This letter is in response to the article, "Back new blueprint for people with disabilities" that was written by Barbara Katz, Beth Swedeen, and Lida Pugh. CLICK HERE to read the article.
We just read your letter penned with two other mothers Beth Swedeen, and Lisa Pugh dated August 19, 2014. We strongly disagree with your statements and wanted Family Voices of Wisconsin, The Wisconsin Board for People with Developmental Disabilities and Disability Rights Wisconsin to be aware of some other viewpoints.
Our son is 45 years old, was mainstreamed in high school and graduated "with honors" giving one of three graduation speeches. He has Prader Willi Syndrome which requires a careful monitoring of his access to his food (and to other peoples' food). He worked in community-based settings for several years, in several different jobs and at several different sites. He was fully supported in these positions and he was eventually fired from each position. Stealing coworkers lunches, being unable to transition to new activities, perseverating on topics, and again that food issue . The coworkers were nice to our son, but weren't his friend. Our son was losing his self esteem (because he knew he didn't stack up to his coworkers), and he was losing his joy in life.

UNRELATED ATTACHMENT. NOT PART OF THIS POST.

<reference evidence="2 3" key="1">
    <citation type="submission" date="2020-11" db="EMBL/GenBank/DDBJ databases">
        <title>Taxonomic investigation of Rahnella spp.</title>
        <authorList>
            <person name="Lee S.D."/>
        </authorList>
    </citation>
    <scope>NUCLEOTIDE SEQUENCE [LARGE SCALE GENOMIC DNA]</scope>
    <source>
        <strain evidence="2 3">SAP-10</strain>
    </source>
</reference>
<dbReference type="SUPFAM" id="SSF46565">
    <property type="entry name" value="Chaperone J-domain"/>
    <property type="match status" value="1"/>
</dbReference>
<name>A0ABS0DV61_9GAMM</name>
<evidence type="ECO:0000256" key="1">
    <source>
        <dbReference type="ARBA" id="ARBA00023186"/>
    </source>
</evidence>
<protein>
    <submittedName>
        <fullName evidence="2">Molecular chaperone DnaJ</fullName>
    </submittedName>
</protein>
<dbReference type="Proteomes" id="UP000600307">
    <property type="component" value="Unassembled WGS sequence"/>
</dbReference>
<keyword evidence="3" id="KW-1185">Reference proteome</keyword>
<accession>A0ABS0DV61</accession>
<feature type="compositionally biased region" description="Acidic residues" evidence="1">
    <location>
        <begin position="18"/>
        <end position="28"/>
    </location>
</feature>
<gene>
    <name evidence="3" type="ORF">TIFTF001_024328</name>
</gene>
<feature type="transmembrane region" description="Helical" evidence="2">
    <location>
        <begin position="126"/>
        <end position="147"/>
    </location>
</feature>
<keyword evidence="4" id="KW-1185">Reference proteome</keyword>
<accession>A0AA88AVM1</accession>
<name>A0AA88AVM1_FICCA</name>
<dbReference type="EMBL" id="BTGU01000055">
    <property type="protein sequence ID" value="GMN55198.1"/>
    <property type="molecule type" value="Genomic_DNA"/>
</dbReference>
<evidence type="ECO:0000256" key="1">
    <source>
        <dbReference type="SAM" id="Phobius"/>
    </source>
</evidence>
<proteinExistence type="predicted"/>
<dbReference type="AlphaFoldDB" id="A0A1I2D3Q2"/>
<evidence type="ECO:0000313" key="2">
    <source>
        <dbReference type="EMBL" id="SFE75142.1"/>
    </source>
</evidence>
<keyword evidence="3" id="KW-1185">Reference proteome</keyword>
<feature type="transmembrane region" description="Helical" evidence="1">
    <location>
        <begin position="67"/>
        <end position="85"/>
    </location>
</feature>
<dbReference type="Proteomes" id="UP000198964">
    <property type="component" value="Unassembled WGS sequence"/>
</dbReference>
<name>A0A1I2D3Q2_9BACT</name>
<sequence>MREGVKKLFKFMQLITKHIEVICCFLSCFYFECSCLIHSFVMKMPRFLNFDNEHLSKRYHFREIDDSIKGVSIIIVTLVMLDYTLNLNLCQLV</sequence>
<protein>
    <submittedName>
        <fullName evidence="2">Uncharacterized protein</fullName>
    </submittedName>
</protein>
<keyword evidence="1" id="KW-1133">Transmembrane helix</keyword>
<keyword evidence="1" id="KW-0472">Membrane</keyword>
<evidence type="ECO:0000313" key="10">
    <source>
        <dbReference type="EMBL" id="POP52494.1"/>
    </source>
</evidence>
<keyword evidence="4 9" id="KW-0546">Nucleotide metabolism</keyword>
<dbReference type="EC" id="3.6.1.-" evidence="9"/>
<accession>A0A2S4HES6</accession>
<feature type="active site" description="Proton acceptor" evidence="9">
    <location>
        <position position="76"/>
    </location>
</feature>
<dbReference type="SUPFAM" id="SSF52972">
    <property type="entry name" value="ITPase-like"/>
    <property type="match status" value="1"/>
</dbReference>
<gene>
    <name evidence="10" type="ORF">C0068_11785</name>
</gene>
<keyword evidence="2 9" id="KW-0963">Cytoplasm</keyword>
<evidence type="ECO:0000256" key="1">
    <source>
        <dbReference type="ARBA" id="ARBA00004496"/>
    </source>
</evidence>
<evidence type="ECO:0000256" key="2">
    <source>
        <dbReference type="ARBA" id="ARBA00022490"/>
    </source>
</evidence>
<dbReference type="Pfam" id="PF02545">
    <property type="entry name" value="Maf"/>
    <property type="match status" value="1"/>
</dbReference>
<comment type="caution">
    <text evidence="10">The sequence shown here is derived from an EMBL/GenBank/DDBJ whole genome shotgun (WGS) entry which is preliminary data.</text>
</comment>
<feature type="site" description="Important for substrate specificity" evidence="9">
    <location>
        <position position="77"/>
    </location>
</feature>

After he was let go from his third job, he went to the facility-based building of the agency who oversaw his supported employment. After a week at this "pre-vocational setting" our son was once again the funny, confident, happy young adult we had forgotten during his time in competitive employment.
I know SOME people with disabilities thrive in competitive employment. But NOT everyone!
Your position of calling facility-based work exploitive is wrong. True isolation for our son and many others is forcing them to leave their friends for a setting where they don't have friends...the community-based place. My son feels he HAS a true community of people with whom he laughs and tells jokes, with whom he plays golf, softball and basketball, with whom he attends Packer and Brewer games. He is far from isolated. He goes to the local YWCA four days a week, out to dinner once a week, to the movies weekly. (Actually he has a busier social calendar than we do most weeks.) And for all of his activities he can decide on which movie he would like to see and what restaurant he would like to eat at each time.
There is no reason for community integration for your sons or daughters to stop after age 18! Go for it! But do not make the decision for everyone's sons and daughters. One size does not fit all! Many people thrive in the facility-based settings. They are neither being exploited nor isolated. They are presented options.
Nancy and Dan